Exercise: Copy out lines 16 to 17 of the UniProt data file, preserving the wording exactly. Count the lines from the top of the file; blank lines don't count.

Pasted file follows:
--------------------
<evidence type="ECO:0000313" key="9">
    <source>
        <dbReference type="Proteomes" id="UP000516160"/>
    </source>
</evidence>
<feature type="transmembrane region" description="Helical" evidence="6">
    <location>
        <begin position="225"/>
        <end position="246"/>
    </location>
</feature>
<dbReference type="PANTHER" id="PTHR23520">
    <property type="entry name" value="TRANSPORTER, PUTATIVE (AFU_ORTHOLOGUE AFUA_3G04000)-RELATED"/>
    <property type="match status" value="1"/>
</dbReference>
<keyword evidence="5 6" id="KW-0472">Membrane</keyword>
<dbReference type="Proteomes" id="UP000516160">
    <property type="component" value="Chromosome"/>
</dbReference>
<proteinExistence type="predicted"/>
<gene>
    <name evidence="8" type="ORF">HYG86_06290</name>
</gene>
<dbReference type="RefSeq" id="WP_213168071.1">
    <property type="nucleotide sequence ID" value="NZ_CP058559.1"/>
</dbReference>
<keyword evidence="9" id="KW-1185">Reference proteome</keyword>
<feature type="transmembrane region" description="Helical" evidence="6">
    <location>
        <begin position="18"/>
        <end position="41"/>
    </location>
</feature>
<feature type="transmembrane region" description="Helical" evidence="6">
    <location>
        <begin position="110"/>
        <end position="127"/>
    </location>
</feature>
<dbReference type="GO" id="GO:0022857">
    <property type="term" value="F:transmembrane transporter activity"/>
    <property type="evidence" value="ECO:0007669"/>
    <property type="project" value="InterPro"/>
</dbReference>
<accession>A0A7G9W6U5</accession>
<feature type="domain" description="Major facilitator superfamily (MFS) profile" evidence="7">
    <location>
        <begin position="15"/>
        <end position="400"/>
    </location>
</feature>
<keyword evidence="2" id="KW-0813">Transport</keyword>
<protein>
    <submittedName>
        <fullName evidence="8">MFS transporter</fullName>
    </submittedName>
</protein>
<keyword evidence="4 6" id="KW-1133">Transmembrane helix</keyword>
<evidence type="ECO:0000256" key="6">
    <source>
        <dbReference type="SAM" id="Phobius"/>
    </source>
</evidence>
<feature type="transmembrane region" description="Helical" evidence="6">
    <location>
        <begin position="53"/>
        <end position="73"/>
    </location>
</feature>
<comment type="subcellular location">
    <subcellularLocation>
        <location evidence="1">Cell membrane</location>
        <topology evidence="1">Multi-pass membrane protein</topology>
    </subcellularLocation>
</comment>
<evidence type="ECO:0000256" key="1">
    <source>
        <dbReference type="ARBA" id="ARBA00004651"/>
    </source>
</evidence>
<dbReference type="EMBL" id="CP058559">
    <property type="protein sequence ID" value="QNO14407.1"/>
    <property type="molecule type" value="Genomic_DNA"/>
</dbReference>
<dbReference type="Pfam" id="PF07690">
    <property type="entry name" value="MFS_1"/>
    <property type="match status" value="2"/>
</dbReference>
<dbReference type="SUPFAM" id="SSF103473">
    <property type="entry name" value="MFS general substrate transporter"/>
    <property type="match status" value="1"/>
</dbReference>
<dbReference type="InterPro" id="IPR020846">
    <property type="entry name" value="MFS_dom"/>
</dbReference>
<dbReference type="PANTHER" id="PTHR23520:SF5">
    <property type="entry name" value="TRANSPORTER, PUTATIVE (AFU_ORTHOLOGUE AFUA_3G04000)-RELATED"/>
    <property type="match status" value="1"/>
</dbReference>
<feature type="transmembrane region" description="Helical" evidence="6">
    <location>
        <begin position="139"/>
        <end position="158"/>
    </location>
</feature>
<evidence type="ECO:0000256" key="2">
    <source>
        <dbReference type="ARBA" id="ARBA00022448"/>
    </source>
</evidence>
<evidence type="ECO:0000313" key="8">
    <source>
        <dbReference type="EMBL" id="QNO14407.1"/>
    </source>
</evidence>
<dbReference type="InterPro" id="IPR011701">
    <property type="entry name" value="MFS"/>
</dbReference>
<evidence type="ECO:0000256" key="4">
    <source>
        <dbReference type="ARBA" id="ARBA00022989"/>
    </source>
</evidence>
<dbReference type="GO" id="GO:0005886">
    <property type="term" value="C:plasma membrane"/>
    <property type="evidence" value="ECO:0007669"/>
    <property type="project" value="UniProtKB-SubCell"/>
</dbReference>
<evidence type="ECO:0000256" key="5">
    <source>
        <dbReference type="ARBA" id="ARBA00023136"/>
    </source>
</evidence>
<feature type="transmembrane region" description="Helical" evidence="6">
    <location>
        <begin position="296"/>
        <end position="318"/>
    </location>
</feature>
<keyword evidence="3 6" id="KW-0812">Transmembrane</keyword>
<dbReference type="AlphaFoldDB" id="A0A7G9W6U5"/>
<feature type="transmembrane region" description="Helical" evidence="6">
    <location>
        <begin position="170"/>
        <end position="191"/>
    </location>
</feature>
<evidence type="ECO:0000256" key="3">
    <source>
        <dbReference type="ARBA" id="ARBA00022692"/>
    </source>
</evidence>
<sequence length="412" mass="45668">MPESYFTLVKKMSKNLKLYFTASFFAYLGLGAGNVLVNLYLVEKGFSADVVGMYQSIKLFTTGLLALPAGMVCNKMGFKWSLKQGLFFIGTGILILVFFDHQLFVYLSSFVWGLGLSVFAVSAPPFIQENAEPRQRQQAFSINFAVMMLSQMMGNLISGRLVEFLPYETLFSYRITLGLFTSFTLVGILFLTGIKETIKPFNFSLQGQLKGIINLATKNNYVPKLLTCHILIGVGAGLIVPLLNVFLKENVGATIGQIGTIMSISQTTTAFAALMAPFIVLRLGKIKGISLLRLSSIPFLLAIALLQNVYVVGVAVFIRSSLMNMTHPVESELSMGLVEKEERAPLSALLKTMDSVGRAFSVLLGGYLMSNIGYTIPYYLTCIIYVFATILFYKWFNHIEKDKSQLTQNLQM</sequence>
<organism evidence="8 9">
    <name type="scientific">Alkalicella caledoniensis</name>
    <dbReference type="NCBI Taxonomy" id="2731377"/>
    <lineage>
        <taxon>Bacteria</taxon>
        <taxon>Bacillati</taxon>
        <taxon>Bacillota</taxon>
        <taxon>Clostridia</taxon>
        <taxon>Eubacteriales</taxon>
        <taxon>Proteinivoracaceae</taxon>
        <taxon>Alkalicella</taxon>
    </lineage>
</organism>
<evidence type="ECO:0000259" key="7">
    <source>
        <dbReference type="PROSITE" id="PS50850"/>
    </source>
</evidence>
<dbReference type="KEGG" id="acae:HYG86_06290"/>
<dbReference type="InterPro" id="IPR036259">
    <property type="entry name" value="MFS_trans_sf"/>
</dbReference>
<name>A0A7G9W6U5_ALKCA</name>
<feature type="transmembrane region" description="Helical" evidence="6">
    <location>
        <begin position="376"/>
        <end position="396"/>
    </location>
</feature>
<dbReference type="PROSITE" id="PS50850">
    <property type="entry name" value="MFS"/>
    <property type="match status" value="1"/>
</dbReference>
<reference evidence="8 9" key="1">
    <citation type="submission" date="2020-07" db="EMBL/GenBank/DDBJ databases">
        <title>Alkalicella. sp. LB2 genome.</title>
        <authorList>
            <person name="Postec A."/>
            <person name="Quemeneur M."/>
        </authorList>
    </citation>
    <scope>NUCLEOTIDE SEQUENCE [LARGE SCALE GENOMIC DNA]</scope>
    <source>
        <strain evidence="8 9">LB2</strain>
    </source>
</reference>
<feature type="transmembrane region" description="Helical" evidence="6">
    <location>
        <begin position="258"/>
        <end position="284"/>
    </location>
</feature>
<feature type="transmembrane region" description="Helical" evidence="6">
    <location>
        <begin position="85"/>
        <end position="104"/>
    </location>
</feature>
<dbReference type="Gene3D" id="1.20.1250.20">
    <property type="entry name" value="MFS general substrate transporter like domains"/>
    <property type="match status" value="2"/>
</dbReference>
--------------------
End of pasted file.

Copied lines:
<keyword evidence="5 6" id="KW-0472">Membrane</keyword>
<dbReference type="Proteomes" id="UP000516160">